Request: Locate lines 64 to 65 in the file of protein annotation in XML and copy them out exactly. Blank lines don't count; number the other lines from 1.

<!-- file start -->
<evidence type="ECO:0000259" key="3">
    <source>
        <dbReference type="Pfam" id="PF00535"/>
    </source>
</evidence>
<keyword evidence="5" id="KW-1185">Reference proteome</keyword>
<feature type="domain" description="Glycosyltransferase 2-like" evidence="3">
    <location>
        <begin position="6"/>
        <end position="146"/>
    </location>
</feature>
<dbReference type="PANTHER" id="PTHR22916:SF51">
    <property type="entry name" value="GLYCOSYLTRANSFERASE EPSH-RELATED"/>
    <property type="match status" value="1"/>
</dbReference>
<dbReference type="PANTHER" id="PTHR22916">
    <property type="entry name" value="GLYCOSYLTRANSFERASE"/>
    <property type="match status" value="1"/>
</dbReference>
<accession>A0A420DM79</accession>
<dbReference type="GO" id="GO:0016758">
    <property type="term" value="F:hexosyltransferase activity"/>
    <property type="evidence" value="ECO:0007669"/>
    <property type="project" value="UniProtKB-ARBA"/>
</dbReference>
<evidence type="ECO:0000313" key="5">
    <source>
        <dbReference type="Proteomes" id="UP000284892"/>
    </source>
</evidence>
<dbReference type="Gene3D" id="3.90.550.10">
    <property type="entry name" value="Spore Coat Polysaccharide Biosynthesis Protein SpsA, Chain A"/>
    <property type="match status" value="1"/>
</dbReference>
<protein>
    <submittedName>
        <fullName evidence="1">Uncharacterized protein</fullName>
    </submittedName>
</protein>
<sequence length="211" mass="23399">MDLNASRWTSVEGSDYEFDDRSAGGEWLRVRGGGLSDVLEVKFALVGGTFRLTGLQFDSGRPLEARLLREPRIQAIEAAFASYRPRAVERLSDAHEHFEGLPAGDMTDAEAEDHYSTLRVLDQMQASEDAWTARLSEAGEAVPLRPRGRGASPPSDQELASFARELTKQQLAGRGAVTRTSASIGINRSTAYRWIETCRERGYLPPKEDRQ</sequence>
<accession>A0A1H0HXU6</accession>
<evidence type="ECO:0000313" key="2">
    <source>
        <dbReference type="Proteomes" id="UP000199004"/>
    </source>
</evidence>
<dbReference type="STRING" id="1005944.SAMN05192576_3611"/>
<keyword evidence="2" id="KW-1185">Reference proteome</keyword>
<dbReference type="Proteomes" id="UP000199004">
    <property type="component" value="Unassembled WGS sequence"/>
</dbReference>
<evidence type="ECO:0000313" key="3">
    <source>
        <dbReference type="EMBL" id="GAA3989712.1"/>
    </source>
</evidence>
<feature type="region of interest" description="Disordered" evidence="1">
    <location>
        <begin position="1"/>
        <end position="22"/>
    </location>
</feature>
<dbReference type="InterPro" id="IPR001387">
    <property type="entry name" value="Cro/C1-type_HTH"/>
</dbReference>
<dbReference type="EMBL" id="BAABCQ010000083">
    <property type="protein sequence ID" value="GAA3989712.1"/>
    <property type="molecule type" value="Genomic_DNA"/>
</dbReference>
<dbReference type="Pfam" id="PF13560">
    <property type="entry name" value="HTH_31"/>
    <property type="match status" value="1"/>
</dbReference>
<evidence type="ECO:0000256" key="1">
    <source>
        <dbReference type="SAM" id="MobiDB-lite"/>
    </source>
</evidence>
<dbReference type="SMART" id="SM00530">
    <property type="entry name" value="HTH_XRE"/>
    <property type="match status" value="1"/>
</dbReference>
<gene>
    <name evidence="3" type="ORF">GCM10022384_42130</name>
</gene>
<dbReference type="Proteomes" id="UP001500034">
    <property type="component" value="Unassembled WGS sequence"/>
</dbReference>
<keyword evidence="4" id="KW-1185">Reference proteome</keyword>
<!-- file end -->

<dbReference type="InterPro" id="IPR001387">
    <property type="entry name" value="Cro/C1-type_HTH"/>